Funny how these things work. Somehow, Josie and I didn't need a self-help guru or an island getaway, and we still managed to get this silly conscious uncoupling concept down, ten years before it became popular.
Look, I'm not knocking the lifestyles of the rich and famous when it comes to well publicized--and highly promoted--separations. I'm just saying that maybe what some folks have to stick a fancy name to is something dozens of people manage to do every year quite successfully, without the fanfare. They don't even need the services of a self-help guru to get it done it, either. Maybe conscious uncoupling just makes common sense, for those who want to approach a separation in a civil manner.
Josie, as most of you probably know, is my ex-wife--someone who still figures prominently in my life, because...well, she is the mother of my three children, after all. But more than that, she's a good friend of mine, as well as a good friend of the Corbster, and we still spend a lot of time together, at parties, hanging around, and once a year, even sleeping over her place on Christmas eve to open presents in the morning. We've been living apart for about eleven years.
However, we KNEW we were going to separate about twelve years ago. We went to a marriage counselor, agreed we were better off apart (or at least, separated for a while), and then decided we needed to figure out where to go from there. Note: the marriage counselor helped us reach this conclusion, but we really only had two sessions with her. The separating part we handled totally and completely on our own.
What we decided to do was to put together a one year plan. No, seriously. We decided we weren't going to take the decoupling plunge for a full twelve months. That would give us time to put everything in place: let me figure out where I was going to move, what I was going to take from the home, what I would need to get from other people, figure out how to tell the kids, determine how to tell everyone, save up enough money, etc. It also gave us time to start spending time away from each other. So, once a week, I would sleep over my parent's house (which was pretty much abandoned at the time and they were looking to sell). That allowed both of us to get used to living alone...and also, the kids used to me not being there every night.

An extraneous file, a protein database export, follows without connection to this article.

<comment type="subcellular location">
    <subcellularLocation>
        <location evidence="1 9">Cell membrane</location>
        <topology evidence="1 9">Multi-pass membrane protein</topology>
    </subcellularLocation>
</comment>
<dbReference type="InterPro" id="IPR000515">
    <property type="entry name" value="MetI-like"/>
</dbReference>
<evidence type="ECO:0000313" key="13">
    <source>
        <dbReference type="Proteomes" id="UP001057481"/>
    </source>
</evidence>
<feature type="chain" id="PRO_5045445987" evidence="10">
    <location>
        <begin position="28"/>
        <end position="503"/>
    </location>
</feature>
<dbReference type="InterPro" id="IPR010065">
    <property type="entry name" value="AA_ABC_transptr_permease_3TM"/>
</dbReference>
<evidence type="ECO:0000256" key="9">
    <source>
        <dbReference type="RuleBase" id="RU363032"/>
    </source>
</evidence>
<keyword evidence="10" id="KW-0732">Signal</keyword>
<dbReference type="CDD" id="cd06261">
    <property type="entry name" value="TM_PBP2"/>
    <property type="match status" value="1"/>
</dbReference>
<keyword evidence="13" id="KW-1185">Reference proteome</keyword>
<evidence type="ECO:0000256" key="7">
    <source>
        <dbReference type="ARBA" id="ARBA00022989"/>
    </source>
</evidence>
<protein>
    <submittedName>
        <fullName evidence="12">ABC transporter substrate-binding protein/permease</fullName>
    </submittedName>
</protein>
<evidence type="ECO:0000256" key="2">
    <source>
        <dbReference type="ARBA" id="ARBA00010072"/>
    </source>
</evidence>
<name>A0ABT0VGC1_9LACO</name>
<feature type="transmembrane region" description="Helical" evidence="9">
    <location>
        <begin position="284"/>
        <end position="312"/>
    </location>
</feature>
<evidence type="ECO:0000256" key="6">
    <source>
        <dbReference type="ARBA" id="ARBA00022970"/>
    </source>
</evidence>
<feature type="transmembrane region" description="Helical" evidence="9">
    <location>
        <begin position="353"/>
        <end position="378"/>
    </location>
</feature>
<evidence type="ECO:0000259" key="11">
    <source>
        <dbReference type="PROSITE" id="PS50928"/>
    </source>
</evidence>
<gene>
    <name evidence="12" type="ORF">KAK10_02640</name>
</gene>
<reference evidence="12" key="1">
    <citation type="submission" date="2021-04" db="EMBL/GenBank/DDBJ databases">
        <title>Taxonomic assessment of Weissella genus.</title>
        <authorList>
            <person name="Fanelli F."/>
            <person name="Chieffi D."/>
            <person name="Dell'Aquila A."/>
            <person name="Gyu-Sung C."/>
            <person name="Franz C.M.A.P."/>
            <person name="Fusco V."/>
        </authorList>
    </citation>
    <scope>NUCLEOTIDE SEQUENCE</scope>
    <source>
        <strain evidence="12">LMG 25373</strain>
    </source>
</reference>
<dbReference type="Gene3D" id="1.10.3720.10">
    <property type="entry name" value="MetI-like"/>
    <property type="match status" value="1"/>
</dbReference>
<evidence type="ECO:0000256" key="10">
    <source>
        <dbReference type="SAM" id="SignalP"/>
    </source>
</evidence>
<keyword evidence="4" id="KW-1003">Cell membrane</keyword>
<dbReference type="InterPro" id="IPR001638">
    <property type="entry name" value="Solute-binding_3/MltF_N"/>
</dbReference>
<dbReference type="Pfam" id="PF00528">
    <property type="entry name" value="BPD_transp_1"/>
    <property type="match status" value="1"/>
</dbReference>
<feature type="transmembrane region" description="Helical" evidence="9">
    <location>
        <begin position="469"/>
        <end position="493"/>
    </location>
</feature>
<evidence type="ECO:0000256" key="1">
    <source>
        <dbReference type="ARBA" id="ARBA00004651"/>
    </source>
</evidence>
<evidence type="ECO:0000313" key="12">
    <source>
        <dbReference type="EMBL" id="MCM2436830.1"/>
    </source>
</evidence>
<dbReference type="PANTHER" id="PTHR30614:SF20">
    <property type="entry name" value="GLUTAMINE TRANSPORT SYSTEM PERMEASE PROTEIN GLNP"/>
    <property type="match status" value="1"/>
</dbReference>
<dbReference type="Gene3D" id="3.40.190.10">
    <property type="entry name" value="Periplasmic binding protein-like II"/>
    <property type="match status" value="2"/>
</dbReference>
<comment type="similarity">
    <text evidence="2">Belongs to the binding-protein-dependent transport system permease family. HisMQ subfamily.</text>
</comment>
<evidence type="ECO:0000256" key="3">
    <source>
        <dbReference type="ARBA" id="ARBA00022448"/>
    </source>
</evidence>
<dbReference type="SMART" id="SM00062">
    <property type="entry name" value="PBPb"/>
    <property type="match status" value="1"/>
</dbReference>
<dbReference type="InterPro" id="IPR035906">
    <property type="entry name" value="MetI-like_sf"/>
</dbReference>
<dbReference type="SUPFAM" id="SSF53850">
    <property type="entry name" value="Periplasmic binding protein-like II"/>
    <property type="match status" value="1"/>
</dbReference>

We also had "war room" meetings, usually held in the kitchen. Whispered discussions about what we were doing and where we were headed. Whether we were doing the right thing. Oh, and because this was a gay thing (which I haven't mentioned before, because I wanted to talk about the process), we also spent several Saturdays going out to gay clubs, if you can believe it. That was an awful lot of fun. Josie is an awfully remarkable woman.
And then, like Gwyneth and her husband, after we announced to everyone we were separating (including the kids, which was horrible, and I don't like talking about), we packed everyone up and went on vacation. Ours wasn't to an exotic beach resort for $10,500 a week in the Bahamas, though. We went camping! Our thought at the time was that it would show the kids that despite what we had told them about separating, we were still going to be friends, and that should hopefully reassure them. A few weeks after that vacation, I made the big move.
In retrospect, I wish we had handled that a bit better. I'm not sure one last vacation was the best idea. The kids have since told me that it was confusing: here we had this big horrible meeting to inform them we were breaking up, and then, next thing you know, hey, we're going away as a family for a week! For them, it was false hope that we hadn't actually been serious. It let them pretend we weren't really falling apart for a few weeks more. I kind of regret that.
So there you go. There's my non-celebrity, non-People magazine experience with conscious uncoupling. It's not for everyone, but it actually worked for us, so I guess I recommend it. Only thing is, I'm not sure we would...or could...have handled things any differently.